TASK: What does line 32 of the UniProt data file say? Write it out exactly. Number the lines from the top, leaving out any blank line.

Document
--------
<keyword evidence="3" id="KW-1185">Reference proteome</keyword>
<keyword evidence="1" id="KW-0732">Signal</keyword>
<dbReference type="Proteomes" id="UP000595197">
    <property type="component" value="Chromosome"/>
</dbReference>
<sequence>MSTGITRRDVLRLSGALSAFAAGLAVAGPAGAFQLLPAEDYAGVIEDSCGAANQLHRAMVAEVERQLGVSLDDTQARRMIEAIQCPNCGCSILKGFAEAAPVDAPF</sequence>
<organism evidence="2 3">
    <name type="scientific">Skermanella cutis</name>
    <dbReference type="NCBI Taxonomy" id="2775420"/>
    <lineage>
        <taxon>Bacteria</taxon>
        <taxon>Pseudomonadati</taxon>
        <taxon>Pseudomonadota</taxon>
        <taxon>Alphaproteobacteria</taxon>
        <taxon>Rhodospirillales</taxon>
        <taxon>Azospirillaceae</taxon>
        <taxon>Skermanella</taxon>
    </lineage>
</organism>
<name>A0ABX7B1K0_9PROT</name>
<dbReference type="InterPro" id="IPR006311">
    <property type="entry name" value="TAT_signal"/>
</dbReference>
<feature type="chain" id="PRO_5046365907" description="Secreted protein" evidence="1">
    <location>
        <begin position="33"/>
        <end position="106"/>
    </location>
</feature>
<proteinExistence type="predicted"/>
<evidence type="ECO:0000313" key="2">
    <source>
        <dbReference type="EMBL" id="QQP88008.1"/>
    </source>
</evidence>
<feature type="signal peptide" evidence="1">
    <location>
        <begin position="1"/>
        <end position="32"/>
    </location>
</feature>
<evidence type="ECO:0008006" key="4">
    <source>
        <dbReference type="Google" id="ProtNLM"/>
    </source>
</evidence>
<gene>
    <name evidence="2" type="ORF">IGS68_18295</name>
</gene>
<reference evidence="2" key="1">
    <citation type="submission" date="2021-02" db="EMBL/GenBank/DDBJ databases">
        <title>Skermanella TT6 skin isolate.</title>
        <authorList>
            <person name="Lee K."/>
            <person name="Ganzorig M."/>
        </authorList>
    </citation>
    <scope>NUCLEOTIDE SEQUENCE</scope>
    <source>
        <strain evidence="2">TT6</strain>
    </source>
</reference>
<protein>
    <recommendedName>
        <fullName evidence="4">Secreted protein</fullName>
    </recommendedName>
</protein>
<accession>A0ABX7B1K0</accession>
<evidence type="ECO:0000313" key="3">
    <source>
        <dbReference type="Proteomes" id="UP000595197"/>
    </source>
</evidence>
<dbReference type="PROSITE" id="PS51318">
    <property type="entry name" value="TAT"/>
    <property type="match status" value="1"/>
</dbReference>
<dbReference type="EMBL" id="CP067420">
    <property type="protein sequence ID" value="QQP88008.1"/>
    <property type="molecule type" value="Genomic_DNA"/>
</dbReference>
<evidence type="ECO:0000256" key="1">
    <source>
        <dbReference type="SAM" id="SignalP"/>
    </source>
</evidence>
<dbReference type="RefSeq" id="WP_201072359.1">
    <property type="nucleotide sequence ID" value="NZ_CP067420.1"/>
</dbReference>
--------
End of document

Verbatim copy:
    <source>